The NCAA Swimming and Diving Championships, looking more and more like last year's rerun, concluded the second of three days of competition yesterday as Indiana slowly gathered steam and began pulling away from the field. Harvard, with only one entrant, again failed to score.
Dave Brumwell, the Crimson lone performer on the second day, swam the 400-yd. individual medley in 4:20.47, well off his school record but a good performance in relationship to his heat time at the Easterns.
With only Brumwell entered, the Harvard contingent could relax and watch some great swimmers perform. In the evening finals of the 400-yd. IM, Indiana's Gary Hall completed his IM sweep with another fine performance. Swimming the distance in 3:58.71, Hall fell less than .5 second off his own American record.
In the 200-yd. freestyle finals, Jerry Heindereich of SMU, seeded first but only the sixth fastest qualifier, blew past everybody in the outside lane to win with a record-setting time of 1:38.35, leading two USC swimmers under the old American and NCAA standard.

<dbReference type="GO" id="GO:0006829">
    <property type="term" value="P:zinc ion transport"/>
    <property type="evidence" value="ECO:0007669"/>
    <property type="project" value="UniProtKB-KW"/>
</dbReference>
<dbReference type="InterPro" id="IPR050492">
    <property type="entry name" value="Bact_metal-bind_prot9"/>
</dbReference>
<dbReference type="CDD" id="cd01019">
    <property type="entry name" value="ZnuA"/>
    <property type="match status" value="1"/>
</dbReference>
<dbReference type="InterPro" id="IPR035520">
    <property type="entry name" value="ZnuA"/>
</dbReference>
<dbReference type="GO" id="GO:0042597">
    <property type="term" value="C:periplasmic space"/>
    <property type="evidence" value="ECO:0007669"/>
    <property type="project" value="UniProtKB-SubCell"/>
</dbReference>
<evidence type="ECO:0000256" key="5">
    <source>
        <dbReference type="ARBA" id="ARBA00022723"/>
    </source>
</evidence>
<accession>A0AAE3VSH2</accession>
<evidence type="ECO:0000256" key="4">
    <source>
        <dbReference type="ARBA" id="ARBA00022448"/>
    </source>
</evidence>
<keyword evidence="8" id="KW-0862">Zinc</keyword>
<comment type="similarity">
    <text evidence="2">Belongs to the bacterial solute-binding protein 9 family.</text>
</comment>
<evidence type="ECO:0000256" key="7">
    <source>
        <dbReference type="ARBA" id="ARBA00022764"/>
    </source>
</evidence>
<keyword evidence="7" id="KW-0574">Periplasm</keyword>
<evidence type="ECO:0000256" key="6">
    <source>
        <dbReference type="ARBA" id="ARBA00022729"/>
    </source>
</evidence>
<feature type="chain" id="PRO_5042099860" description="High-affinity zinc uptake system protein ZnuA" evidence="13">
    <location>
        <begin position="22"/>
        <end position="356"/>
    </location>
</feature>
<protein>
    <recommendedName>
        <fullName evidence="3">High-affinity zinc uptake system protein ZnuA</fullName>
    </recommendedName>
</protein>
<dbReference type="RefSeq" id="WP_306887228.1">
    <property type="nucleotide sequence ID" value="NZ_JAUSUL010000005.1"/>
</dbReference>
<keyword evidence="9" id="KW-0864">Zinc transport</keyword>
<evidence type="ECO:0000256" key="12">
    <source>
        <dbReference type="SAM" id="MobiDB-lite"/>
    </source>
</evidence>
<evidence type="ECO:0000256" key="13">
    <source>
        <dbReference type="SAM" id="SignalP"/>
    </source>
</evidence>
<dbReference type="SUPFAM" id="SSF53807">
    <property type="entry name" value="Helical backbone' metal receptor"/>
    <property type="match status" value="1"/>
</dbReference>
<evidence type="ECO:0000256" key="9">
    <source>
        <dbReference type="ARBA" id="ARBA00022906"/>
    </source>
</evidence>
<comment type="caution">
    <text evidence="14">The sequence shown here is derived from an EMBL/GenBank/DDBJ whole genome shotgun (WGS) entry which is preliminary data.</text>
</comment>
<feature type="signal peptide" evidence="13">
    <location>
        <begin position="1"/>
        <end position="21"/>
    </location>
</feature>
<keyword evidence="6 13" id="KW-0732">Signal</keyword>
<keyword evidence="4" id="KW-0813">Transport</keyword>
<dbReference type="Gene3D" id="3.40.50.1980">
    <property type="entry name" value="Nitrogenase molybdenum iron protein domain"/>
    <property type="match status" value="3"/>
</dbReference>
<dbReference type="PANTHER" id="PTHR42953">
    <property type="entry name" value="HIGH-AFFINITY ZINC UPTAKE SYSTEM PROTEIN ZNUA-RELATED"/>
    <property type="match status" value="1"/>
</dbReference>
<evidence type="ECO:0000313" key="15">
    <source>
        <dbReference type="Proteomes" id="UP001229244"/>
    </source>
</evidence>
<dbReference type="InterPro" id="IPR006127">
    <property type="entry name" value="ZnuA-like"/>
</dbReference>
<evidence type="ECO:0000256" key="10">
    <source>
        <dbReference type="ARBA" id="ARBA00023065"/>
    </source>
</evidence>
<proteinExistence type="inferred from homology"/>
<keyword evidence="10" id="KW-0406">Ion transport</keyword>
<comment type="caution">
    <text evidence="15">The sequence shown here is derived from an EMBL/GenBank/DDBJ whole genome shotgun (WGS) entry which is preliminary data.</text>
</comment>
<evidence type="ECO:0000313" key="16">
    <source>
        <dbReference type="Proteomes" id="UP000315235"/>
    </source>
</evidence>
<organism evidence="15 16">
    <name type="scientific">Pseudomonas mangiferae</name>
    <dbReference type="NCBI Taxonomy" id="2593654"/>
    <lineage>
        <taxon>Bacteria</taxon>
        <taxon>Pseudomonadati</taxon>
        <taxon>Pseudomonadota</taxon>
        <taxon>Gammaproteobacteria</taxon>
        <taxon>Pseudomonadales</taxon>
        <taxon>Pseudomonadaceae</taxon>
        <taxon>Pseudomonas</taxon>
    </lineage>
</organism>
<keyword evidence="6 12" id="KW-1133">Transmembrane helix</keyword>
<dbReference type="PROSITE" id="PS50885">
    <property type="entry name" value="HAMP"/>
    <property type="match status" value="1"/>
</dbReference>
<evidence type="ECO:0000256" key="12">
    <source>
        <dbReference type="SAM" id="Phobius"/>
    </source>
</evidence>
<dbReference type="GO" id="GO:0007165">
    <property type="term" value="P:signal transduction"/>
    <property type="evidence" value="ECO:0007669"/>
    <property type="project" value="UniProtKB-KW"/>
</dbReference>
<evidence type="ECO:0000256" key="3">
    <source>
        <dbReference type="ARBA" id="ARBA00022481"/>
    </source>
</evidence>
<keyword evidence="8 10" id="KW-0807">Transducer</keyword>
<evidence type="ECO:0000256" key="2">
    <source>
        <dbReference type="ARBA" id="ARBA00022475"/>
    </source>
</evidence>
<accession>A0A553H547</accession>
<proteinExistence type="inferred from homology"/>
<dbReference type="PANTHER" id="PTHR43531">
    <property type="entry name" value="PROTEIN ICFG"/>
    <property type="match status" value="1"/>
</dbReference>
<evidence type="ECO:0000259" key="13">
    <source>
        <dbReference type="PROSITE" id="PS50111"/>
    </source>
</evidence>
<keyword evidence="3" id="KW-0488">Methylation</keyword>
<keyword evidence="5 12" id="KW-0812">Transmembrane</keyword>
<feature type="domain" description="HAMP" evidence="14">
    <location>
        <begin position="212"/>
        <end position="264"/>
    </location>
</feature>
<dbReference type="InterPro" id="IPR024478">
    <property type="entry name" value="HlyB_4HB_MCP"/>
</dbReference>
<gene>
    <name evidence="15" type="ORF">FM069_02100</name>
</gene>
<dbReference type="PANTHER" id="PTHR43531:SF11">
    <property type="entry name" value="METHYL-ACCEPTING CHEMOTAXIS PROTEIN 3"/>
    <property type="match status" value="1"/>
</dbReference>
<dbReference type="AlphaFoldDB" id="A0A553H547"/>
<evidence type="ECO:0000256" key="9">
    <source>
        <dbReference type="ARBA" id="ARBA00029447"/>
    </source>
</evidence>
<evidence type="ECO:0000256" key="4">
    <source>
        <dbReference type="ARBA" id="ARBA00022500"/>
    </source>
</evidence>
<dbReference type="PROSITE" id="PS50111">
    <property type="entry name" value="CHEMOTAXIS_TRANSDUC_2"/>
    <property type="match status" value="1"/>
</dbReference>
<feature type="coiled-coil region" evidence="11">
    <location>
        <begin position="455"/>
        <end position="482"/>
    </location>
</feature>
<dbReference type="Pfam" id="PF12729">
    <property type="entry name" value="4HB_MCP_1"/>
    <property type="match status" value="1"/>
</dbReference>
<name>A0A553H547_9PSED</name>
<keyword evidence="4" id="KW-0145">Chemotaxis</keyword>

Mark Spitz of Indiana, perhaps the best all-round swimmer in the world, tightened his stranglehold on the 200-yd. butterfly, breaking the American and NCAA record in the trials and going on to shatter that mark hours later with a 1:48.48 clocking.
In what was perhaps the biggest upset of the evening, Paul Gilbert, a key to Yale's stunning Eastern win, triumphed in the 100-yd. backstroke, beating Mike Stamn of Indiana. Gilbert, who was disqualified in the 100-yd. back at the Easterns, set a new meet record in the event of 51.29. Charlie Campbell of Princeton was fourth.
In the 100-yd. breaststroke, Tom Bruce of UCLA, who watched Stanford's Brian Job grab his American and NCAA record with a 56.833 clocking in the trials, came back in the finals to beat Job. Bruce's winning time was 56.99.
In the final event of the evening, the USC 800-yd. freestyle relay team of McCleskey, Tyrell, McBreen, and McConica shattered the American and NCAA record with the time of 6:38.63. The splits were 1:40.3, 1:40.1, 1:39.9, and 1:38.3, and that is moving.